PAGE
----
Taoist Alchemy: The Elixir of Immortality

Lesson Transcript
Instructor: Jessica Whittemore

Jessica has taught junior high history and college seminar courses. She has an M.A in instructional education.

This lesson will seek to explain the link between ancient Taoism and alchemy. In doing so, it will define internal and external alchemy while also discussing the elixir of immortality.

Taoism Defined

In today's lesson, we're going to explore Taoist alchemy, specifically in its relation to the elixir of immortality. However, since I'm guessing the concepts of ancient Taoism are pretty unfamiliar to most of us, we should probably start with a short intro to Taoism.

Taoism, also spelled Daoism, is a Chinese philosophy that stresses living simply, honestly, and in harmony with nature. Although this definition seems rather cut and dry, the actual historical evidence about Taoism is sketchy at best.

In fact, when it comes to who actually came up with Taoism, no one can really give a definitive answer. However, many scholars site a man named Lao-tzu, also spelled Laozi, as the first to receive the inspiration of the Tao. However, not many agree on when he lived, with some even asserting he's more myth than real man.

Making matters even more difficult, there really is no concrete definition of the word Tao. The best most scholars, and even Taoists, come up with is to describe it as the way of perfect harmony with nature in its original form. In more Western terms, it's the idea that we and the universe are one.

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Coming up next: Taoist Sects: Heavenly Masters and the Perfect Truth

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  • 0:01 Taoism Defined
  • 1:20 Alchemy
  • 2:09 Internal Alchemy
  • 3:15 Immortality
  • 4:37 Lesson Summary
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With that admittedly nebulous description, let's get on to Taoism and alchemy. For our purpose, we're going to use a more archaic definition of alchemy rather than what it's become in our more modernized Western world. We're going to define it a bit more broadly as the process of transforming something into a more valuable state of being.

Going with the theme of transformation, most of the first alchemists dedicated themselves to trying to find a way to turn common metals into precious gold. Almost like seeking a secret potion, these alchemists were some of the first to employ what we'd call the scientific process. They studied in laboratories, manipulating the natural elements in much the same manner of our scientists today and even recorded their observations.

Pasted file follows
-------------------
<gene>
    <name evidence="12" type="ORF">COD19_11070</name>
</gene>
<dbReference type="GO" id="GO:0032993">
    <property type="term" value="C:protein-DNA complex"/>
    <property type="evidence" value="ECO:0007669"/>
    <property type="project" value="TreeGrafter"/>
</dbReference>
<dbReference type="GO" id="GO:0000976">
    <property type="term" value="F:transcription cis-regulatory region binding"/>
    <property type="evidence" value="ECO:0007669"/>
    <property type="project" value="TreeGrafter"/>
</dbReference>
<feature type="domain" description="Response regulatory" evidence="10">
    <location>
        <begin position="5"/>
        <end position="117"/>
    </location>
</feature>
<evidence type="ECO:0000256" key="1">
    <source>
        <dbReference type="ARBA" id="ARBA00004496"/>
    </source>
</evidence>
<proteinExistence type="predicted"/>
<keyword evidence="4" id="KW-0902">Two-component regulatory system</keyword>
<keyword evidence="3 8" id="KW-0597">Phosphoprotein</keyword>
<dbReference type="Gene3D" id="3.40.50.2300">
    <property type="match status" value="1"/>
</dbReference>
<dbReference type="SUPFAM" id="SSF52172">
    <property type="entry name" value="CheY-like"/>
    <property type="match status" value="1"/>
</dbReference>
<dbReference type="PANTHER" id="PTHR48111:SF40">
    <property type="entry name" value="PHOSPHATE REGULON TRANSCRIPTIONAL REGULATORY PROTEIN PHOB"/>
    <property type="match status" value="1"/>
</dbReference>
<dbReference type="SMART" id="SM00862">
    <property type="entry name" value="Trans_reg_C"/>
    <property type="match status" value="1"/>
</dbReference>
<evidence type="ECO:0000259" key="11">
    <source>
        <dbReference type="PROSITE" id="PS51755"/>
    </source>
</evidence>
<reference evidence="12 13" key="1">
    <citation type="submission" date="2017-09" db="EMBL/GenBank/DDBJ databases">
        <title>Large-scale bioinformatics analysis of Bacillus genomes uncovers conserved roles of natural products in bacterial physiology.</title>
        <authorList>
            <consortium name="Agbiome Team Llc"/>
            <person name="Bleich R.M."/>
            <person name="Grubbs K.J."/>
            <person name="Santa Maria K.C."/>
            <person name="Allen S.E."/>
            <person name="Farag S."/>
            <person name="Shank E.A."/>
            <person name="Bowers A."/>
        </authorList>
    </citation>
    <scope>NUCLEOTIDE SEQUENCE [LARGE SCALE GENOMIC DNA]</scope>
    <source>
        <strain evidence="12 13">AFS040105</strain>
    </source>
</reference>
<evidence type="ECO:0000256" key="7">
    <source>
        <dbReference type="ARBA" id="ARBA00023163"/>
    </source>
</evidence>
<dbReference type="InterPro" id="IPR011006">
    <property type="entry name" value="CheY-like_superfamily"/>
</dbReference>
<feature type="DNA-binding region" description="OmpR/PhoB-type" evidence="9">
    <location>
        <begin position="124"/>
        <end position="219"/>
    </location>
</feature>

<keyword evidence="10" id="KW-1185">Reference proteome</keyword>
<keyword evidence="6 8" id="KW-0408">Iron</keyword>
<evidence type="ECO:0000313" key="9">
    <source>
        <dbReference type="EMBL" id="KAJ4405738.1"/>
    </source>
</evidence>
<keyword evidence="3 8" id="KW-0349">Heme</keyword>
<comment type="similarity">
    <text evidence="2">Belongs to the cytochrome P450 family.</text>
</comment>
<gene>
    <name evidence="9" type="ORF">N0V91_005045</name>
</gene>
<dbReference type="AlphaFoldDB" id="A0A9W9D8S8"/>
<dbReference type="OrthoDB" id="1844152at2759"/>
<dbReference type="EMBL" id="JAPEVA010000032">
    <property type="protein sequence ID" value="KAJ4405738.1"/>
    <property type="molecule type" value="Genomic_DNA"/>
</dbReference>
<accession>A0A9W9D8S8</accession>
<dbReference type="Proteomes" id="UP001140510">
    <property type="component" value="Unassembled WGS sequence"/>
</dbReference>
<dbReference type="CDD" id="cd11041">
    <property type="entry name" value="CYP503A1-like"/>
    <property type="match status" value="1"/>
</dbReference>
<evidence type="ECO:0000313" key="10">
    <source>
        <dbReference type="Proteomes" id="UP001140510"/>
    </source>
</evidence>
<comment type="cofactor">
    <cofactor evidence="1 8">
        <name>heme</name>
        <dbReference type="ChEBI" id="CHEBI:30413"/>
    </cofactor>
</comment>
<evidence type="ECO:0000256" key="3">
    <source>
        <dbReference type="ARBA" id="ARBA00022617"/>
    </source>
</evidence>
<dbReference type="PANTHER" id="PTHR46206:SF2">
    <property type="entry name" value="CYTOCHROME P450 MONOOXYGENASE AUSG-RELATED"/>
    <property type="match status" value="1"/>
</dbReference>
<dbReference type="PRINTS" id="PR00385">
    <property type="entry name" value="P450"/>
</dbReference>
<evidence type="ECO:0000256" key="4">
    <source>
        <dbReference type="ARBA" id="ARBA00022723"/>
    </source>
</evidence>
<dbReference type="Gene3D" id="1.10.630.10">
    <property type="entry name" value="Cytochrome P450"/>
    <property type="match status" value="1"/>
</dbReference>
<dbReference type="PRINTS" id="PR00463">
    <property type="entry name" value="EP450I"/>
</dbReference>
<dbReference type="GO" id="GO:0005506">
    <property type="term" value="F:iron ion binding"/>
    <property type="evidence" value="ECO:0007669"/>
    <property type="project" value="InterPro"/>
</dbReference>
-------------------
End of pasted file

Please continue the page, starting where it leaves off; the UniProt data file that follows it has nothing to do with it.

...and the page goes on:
Internal Alchemy

While many alchemists tinkered with metals, many others turned their attention to the human body. This was especially true of the Taoists.

From ancient times til now, Taoists have placed a large emphasis on healing the body through things like the martial arts, yoga, and even massage. All of these aspects of caring for the physical body are done in order to create oneness between the physical body and the Tao.

Although many in the West also take part in these activities, they are more so done as leisure, to decompress, or more vainly, to simply fit into a smaller pant size. However, for a practicing Taoist, this care of the body goes so much deeper.

Known as nei-dun, or internal alchemy, this emphasis on care of the physical body is done in order to prolong human life and experience. Its goal is not to look good in a summer bikini; it's to become one with the harmonious and natural force of the Tao. It is to transform the human body into a perfected part of the Tao.


Not content with limiting the process of alchemy to only internal forces within the body, Taoists were among the first to begin using minerals and herbs to promote quality of life. Known as wai-dan, or external alchemy, these practitioners began looking outside the body to nature. Adding to this, they began searching for a way to not just live better but to live forever. In short, they began searching for the recipe for eternal life, the elixir of immortality.

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